Darryl Clinton seemed confident in his lava-dodging abilities Friday as he showed reporters how to avoid chunks of molten rock spewing from a fissure near homes in the Pahoa area of Hawaii's Big Island. Given the arcing trajectory of the rock, "it's almost like catching a football, but you don't want to catch this football," he told CNN. A day later, however, he briefly took his eye off the ball. While chatting on a cell phone on a balcony of a neighbor's home he was defending from the lava, Clinton was hit with a flying lava bomb that broke two bones in his leg and left his ankle hanging "like a hinge," reports NBC News. "'That didn't just happen' was my first thought," he now says, per CNN. "I knew it was real because of the pain … It was the most extreme force I ever felt in my life."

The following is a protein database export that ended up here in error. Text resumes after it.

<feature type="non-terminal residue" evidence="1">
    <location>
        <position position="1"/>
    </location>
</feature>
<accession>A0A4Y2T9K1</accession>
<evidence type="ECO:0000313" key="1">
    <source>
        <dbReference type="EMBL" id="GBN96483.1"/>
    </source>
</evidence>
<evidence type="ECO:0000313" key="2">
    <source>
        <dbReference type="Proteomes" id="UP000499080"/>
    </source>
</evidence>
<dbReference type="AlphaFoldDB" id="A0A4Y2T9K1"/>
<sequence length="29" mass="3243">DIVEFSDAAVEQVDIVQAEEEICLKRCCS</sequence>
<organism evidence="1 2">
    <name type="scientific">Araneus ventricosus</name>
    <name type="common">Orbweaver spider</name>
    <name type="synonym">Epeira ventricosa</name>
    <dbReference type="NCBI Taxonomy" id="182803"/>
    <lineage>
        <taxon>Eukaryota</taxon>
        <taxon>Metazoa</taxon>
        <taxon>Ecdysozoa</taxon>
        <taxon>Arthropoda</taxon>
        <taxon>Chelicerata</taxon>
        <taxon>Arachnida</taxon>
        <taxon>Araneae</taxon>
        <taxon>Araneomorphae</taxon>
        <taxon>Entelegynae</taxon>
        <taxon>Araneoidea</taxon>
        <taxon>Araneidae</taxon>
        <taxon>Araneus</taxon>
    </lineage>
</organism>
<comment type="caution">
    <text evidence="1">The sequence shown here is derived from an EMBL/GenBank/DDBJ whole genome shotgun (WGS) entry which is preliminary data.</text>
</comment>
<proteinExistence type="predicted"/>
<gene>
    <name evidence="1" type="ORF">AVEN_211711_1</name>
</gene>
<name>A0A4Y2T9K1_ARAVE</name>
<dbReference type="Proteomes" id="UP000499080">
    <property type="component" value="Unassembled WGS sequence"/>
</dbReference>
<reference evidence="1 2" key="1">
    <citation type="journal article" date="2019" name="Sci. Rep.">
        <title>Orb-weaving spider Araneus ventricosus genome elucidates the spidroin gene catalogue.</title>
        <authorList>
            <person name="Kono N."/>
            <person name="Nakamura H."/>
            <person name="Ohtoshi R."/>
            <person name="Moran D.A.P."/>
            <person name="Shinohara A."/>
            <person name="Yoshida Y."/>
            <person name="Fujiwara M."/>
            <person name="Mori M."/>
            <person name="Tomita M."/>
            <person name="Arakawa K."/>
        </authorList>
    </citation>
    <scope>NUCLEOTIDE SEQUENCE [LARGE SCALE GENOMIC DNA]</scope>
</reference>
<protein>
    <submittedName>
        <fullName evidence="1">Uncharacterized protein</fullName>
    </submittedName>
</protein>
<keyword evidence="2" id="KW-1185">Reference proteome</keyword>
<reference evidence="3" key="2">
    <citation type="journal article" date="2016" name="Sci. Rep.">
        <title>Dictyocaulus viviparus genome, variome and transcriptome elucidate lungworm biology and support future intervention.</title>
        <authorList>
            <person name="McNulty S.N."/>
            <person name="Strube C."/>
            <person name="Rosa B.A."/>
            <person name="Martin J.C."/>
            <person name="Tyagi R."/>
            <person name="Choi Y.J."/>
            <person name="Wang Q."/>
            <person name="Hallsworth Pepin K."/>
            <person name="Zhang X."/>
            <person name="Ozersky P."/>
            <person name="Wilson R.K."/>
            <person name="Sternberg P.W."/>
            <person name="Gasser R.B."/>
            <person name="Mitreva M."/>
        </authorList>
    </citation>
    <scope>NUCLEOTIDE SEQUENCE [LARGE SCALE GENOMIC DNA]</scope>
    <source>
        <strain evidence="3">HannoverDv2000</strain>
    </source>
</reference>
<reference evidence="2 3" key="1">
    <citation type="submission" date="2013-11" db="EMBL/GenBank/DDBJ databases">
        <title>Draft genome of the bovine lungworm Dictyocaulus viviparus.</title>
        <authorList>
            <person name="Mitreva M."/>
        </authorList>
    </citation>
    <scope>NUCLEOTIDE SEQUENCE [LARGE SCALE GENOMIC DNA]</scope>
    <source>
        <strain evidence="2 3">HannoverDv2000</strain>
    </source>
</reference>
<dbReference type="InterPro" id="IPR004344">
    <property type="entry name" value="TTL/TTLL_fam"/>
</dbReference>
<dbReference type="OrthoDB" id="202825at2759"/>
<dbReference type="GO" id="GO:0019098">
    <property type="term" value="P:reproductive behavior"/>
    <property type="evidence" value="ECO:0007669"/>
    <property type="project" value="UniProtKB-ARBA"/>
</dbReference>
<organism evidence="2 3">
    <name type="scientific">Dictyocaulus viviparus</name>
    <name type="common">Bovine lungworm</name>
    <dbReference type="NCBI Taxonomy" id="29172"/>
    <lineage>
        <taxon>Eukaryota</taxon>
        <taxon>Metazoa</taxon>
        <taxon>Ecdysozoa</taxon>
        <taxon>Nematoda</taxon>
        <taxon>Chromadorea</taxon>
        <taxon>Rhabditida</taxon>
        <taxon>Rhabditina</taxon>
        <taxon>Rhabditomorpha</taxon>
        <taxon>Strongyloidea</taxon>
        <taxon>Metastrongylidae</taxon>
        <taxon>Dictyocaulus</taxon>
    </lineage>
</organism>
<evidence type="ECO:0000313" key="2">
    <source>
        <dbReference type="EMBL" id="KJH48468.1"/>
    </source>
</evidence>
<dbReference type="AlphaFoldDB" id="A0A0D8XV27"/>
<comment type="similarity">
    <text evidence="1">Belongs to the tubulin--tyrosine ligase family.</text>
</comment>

While a neighbor put out flames from the lava bomb—launched as "a direct line-drive," according to Clinton, rather than the more typical arc—he was rushed to a hospital, where he remained Tuesday. "I thought I was gonna bleed out," he says, though his ex-wife tells CNN the scalding rock may have actually cauterized his wound. Still, the California native, who has lived in Hawaii for 12 years, won't be able to put weight on his injured leg, fitted with a metal rod, for at least six weeks, per KHON. But like most Hawaiians, Clinton isn't complaining. "For the most part, we've enjoyed the whole time—front row seats to every aspect of a lava flow you can imagine," he says about his quest to defend homes. "It's just been amazing." (Thanks to the Kilauea volcano, Hawaii is also battling a toxic steam cloud.)